J. L. BELL is a Massachusetts writer who specializes in (among other things) the start of the American Revolution in and around Boston. He is particularly interested in the experiences of children in 1765-75. He has published scholarly papers and popular articles for both children and adults. He was consultant for an episode of History Detectives, and contributed to a display at Minute Man National Historic Park.

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Saturday, February 12, 2011

The Mystery in Dr. Warren’s Recovered Letter

This week the Massachusetts Archives reported recovering a letter that Dr. Joseph Warren wrote on 25 May 1775, happily passing on the news that Col. Benedict Arnold had captured some outposts north of Fort Ticonderoga.

Warren was then in Watertown, presiding over the Massachusetts Provincial Congress. He sent this two-page letter along the highway to Cambridge, where the Committee of Safety and Gen. Artemas Ward were sharing headquarters beside Harvard College.

The letter disappeared from the state facility decades ago, and resurfaced in an auction of Americana. Here are the Boston Globe and WBUR stories on the document’s return.

Both stories include this detail (quoted from WBUR):

He sent the good news from Watertown in a letter to the revolutionary Committee of Safety, asking that it be forwarded to the good Gen. Henry Knox.
That caught my eye for two reasons:
  • I’m eager for any evidence of when Henry and Lucy Knox left Boston. The earliest statement of a date appears in Francis Drake’s 1873 biography, which says they departed “Just one year from the day of his marriage,” which was on 16 June 1774. That meant the couple was out just in time for the Battle of Bunker Hill. Thus, if the Committee of Safety was in a position to pass news to Knox on 25 May, then he must have been out earlier.
  • However, Knox did not become a general until 1776. In May 1775, he held no rank in the New England army, and had been only a lieutenant in his prewar militia company.
The WBUR story included a link to its Flickr photostream, which included images of the front and back of Dr. Warren’s note. And the next-to-last line in the postscript doesn’t necessarily say “Knox.” As to what Warren did write, his handwriting is not easy to decipher. (He was a doctor, after all.) In his American Archives, Peter Force transcribed the words as “General Room,” but there was no such man. Richard Frothingham’s biography of Warren renders the phrase as “the general’s room,” presumably meaning Gen. Ward’s office; that makes more sense, but there’s no “the.”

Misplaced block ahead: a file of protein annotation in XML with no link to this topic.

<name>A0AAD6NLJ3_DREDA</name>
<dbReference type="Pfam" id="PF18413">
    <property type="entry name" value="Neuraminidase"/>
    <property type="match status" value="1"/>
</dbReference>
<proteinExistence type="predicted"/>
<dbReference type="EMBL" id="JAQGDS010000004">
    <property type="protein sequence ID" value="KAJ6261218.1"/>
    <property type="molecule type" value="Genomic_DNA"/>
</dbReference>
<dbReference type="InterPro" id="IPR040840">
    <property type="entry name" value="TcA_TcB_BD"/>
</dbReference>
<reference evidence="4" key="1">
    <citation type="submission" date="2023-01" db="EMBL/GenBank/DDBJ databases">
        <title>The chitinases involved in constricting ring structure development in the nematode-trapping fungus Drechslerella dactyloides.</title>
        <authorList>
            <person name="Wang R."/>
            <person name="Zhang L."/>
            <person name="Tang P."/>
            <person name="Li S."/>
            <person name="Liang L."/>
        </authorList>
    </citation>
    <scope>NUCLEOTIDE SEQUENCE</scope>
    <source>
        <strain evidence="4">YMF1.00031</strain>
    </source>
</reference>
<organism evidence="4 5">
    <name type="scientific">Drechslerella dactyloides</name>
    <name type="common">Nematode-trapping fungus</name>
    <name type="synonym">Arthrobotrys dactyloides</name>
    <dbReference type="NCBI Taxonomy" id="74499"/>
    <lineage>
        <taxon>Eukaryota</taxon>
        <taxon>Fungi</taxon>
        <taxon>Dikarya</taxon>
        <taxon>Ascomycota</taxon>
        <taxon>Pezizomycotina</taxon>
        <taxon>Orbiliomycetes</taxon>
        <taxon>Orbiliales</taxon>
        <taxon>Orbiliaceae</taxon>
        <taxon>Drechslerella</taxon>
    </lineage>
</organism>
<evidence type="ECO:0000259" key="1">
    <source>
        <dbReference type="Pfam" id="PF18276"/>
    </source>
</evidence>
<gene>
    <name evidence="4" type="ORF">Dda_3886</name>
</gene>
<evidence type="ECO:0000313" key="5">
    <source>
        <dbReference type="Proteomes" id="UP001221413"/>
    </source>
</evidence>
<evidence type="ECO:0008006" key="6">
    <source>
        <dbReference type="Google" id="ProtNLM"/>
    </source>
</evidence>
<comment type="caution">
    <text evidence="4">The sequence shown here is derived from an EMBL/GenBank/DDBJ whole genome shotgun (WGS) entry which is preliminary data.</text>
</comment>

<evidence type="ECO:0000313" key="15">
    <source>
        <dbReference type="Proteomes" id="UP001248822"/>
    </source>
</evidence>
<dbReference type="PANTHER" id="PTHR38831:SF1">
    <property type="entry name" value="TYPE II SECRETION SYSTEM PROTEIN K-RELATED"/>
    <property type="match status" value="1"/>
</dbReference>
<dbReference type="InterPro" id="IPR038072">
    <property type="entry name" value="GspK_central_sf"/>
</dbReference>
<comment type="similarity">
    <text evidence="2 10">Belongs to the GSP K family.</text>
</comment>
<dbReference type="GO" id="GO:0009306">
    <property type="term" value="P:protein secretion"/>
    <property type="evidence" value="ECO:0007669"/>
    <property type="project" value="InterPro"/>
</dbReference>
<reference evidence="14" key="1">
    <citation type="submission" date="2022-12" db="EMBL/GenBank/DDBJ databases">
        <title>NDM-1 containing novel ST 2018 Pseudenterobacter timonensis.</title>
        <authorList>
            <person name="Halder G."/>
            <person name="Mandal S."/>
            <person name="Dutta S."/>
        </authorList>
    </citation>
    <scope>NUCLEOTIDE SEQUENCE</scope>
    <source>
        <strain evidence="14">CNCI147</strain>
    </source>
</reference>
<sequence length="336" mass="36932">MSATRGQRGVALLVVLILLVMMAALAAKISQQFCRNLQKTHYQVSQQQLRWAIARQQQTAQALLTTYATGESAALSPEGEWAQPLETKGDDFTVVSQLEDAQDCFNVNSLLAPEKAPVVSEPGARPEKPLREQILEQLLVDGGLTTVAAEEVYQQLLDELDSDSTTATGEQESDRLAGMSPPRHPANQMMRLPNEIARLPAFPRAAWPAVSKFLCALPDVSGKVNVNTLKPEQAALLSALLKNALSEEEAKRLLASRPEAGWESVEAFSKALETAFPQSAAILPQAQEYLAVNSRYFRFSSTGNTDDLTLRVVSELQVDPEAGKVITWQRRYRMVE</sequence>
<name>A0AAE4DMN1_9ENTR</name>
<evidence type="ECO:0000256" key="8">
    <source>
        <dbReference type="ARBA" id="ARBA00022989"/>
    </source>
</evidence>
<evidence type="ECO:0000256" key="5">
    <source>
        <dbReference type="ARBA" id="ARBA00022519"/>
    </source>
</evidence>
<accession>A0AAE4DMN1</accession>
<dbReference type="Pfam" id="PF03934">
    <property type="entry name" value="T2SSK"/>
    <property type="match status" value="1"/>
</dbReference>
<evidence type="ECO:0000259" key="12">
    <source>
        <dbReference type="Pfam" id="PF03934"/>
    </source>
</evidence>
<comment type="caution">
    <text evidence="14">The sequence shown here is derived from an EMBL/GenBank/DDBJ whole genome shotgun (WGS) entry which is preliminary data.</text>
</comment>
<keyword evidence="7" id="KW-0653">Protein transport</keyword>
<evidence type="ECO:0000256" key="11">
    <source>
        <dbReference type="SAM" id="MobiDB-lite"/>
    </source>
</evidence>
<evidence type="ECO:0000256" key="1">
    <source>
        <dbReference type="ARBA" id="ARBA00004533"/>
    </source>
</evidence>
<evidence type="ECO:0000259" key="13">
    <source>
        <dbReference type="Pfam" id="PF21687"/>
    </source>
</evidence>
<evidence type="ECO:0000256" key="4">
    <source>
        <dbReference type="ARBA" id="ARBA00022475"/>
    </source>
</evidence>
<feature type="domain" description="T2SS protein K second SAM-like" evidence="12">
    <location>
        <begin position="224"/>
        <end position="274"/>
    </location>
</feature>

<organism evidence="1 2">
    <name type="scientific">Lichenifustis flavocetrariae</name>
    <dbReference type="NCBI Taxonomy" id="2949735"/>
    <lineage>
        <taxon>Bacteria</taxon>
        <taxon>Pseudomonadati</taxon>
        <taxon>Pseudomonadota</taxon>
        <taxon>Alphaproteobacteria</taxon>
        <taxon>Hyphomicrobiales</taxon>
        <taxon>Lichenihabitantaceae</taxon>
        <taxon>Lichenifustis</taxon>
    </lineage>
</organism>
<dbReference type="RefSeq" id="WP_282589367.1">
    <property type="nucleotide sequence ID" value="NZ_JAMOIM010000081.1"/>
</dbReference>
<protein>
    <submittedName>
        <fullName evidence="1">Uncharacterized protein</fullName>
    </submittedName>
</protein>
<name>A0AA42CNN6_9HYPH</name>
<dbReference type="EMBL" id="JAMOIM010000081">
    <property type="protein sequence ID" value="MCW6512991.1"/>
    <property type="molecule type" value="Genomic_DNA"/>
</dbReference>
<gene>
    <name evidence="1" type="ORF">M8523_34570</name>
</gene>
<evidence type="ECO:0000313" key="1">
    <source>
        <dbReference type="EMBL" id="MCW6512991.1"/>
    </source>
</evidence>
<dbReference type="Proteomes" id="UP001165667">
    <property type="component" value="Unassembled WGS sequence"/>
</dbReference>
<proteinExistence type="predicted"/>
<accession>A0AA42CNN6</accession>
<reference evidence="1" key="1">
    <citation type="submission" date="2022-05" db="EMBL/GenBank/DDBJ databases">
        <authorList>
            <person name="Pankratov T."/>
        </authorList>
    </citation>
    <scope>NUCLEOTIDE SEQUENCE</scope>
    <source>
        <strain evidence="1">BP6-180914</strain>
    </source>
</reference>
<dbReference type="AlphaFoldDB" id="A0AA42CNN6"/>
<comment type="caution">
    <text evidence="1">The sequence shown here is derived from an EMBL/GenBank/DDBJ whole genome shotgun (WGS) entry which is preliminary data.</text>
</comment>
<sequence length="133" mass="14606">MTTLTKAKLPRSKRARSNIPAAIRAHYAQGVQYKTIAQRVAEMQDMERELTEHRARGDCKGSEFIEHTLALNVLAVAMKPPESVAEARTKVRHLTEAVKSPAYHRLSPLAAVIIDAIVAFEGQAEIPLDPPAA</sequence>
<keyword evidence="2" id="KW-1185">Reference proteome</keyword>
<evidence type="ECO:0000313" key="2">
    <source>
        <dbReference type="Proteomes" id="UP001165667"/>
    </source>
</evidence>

I think another possibility, given the hurried scrawl, is that the postscript said:
You will be Kind enough to send communicate the Contents of this Letter to General Thomas as I love to give Pleasure to good men.
Dr. John Thomas was commanding the troops at Roxbury. He had a headquarters and council of war that operated somewhat independent of Ward and the committee in Cambridge, and Warren might have wanted to be sure that both wings of the army would learn the news.

5 comments:

Charles Bahne said...

Now that you say it, John, "Thomas" is an excellent match for those scrawled letters, and it makes perfect sense given the circumstances. I think you've hit on a discovery!

Joan said...

Is that a comma after "General"?

J. L. Bell said...

It could be a comma. It could be a misplaced apostrophe. It could be a random mark.

RFuller said...

Any idea who stole the letter from the Mass. Archives in the first place?

J. L. Bell said...

The news articles suggest this letter was removed from the archives sometime in the Colonial Revival Era, and moved through the collectors’ market until it ended up in James S. Copley’s hands. That collection was just auctioned, and some state archivists recognized the description of the document.